**Figure 2.**The simplified workflow we used in this study. Böck refers to the unsupervised segmentation evaluation metric proposed by Böck et al. [43], and absolute difference (AD) is the modified version we proposed in this study.

**Figure 3.**Simulated reference and segmentation data. The reference dataset is represented by (

**a**). Three different corresponding segmentation results are represented by (

**b**–

**d**), respectively. Each row in each dataset represents a segment; hence, there are four segments in all.

**Figure 4.**The quality rate (QR) measure computed for each optimal segmentation result identified by the AD and Böck metrics based on the default optimization (shape = 0.1, compactness = 0.5).

**Figure 5.**Examples of segments identified as optimal at T1 using the default shape and compactness parameters. (

**a**) An example based on the optimal segmentation identified by the Böck metric showing massive under-segmentation and (

**b**) based on the AD metric, which shows a better delineation of the agricultural parcels with lower under-segmentation compared to Böck. The coordinates are in UTM Zone 32N (EPSG:32632).

**Figure 6.**The normalized average area-weighted variance (nWV), Moran’s I (MI), normalized Moran’s I (nMI), and global score (GS) computed for each scale at T1 based on (

**a**) the Böck metric and (

**b**) the AD metric.

**Figure 7.**The normalized average area-weighted variance (nWV), Moran’s I (MI), normalized Moran’s I (nMI), and global score (GS) computed for each scale at T3 based on (

**a**) the Böck metric and (

**b**) the AD metric.

**Figure 8.**The quality rate (QR) measure computed for the unsupervised Bayesian optimization approaches based on the Böck and AD metrics, and the supervised Bayesian optimization (SUP) approach that was used to maximize the QR measure by Tetteh et al. [47].

**Figure 9.**The outcome of the three Bayesian optimization approaches at T1. The Sentinel-2 image is shown by (

**a**). The optimal segments as identified by (

**b**) the Böck metric, (

**c**) the supervised Bayesian optimization approach, and (

**d**) the AD metric are symbolized by their respective QR measures. The coordinates are in UTM Zone 32N (EPSG:32632).

**Figure 10.**The outcome of the three Bayesian optimization approaches at T2. The Sentinel-2 image is shown by (

**a**). The optimal segments as identified by (

**b**) the Böck metric, (

**c**) the supervised Bayesian optimization approach, and (

**d**) the AD metric are symbolized by their respective QR measures. The coordinates are in UTM Zone 32N (EPSG:32632).

**Figure 11.**The outcome of the three Bayesian optimization approaches at T17. The Sentinel-2 image is shown by (

**a**). The optimal segments as identified by (

**b**) the Böck metric, (

**c**) the supervised Bayesian optimization approach, and (

**d**) the AD metric are symbolized by their respective QR measures. The coordinates are in UTM Zone 32N (EPSG:32632).

**Figure 12.**An example of segments created at T1 using the unsupervised Bayesian optimization approach based on (

**a**) the Böck metric and (

**b**) the AD metric. (

**c**) Segments generated by the supervised Bayesian optimization approach (SUP) based on the QR metric. The coordinates are in UTM Zone 32N (EPSG:32632).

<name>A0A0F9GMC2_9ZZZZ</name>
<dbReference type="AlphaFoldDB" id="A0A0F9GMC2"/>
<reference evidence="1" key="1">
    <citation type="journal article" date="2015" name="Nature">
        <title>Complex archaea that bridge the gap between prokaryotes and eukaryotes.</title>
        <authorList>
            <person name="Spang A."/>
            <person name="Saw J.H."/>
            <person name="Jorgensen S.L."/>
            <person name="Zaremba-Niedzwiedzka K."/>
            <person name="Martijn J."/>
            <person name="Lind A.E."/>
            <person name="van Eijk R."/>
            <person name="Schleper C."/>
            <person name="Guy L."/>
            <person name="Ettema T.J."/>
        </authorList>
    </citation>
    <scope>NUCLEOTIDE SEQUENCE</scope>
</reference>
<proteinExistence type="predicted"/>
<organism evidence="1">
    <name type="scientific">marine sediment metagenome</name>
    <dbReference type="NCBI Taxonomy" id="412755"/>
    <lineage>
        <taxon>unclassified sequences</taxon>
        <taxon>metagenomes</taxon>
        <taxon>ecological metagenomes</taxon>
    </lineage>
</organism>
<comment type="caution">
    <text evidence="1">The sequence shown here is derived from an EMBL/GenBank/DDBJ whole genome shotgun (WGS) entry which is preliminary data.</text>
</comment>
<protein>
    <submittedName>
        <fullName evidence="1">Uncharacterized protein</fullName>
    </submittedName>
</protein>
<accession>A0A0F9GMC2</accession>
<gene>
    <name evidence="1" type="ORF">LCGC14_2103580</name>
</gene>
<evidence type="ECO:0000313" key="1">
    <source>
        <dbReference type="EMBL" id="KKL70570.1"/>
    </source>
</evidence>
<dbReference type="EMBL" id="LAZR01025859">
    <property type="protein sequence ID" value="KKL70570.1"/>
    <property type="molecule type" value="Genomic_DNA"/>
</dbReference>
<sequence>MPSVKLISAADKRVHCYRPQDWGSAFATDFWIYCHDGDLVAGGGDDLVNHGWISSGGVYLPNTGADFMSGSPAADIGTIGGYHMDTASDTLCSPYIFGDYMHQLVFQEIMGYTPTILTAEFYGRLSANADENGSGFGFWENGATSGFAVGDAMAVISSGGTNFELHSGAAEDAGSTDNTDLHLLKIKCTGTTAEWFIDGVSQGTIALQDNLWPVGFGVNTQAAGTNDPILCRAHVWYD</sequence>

**Figure 13.**Correlation between the number of land use (LU) types and the difference in QR between the supervised benchmark results and the unsupervised Bayesian optimization approaches based on (

**a**) the Böck metric and (

**b**) the AD metric.

**Table 1.**The Moran’s I (MI), normalized MI (nMI), normalized weighted variance (nWV), and global score (GS) of the Böck metric computed for the simulated data at Figure 3. The bold-faced text within the body of the table is the optimal result.

Identifier | MI | nMI | nWV | GS (Böck) |
---|---|---|---|---|

Figure 3b | 0.400 | 0.700 | 0.375 | 1.075 |

Figure 3c | −0.018 | 0.491 | 0.698 | 1.189 |

Figure 3d | −0.667 | 0.167 | 0.875 | 1.042 |

**Table 2.**The MI, nWV, and GS of the AD metric computed for the simulated data in Figure 3. The bold-faced text within the body of the table is the optimal result.

Measure | Formula | Range | Source |
---|---|---|---|

Quality rate (QR) | $\frac{{{\displaystyle \sum}}_{i=1}^{n}Area\left({Y}_{i}\right)\ast \frac{Area\left({X}_{i}{{\displaystyle \cap}}^{}{Y}_{i}\right)}{Area\left({X}_{i}{{\displaystyle \cup}}^{}{Y}_{i}\right)}}{{{\displaystyle \sum}}_{i=1}^{n}Area\left({Y}_{i}\right)}$ | 0 (worst) to 1 (perfect) segmentation | [56] |

Over-segmentation (OR) | $1-\frac{{{\displaystyle \sum}}_{i=1}^{n}Area\left({Y}_{i}\right)\ast \frac{Area\left({X}_{i}{{\displaystyle \cap}}^{}{Y}_{i}\right)}{Area\left({X}_{i}\right)}}{{{\displaystyle \sum}}_{i=1}^{n}Area\left({Y}_{i}\right)}$ | 0 (perfect) to 1 (worst) segmentation | [57] |

Under-segmentation (UR) | $1-\frac{{{\displaystyle \sum}}_{i=1}^{n}Area\left({Y}_{i}\right)\ast \frac{Area\left({X}_{i}{{\displaystyle \cap}}^{}{Y}_{i}\right)}{Area\left({Y}_{i}\right)}}{{{\displaystyle \sum}}_{i=1}^{n}Area\left({Y}_{i}\right)}$ | 0 (perfect) to 1 (worst) segmentation | [57] |

Root mean square (RMS) | $\sqrt{\frac{O{R}^{2}+U{R}^{2}}{2}}$ | 0 (perfect) to 1 (worst) segmentation | [56] |

© 2020 by the authors. Licensee MDPI, Basel, Switzerland. This article is an open access article distributed under the terms and conditions of the Creative Commons Attribution (CC BY) license (http://creativecommons.org/licenses/by/4.0/).

## Share and Cite

**MDPI and ACS Style**

Tetteh, G.O.; Gocht, A.; Schwieder, M.; Erasmi, S.; Conrad, C. Unsupervised Parameterization for Optimal Segmentation of Agricultural Parcels from Satellite Images in Different Agricultural Landscapes. *Remote Sens.* **2020**, *12*, 3096.
https://doi.org/10.3390/rs12183096

**AMA Style**

Tetteh GO, Gocht A, Schwieder M, Erasmi S, Conrad C. Unsupervised Parameterization for Optimal Segmentation of Agricultural Parcels from Satellite Images in Different Agricultural Landscapes. *Remote Sensing*. 2020; 12(18):3096.
https://doi.org/10.3390/rs12183096

**Chicago/Turabian Style**

Tetteh, Gideon Okpoti, Alexander Gocht, Marcel Schwieder, Stefan Erasmi, and Christopher Conrad. 2020. "Unsupervised Parameterization for Optimal Segmentation of Agricultural Parcels from Satellite Images in Different Agricultural Landscapes" *Remote Sensing* 12, no. 18: 3096.
https://doi.org/10.3390/rs12183096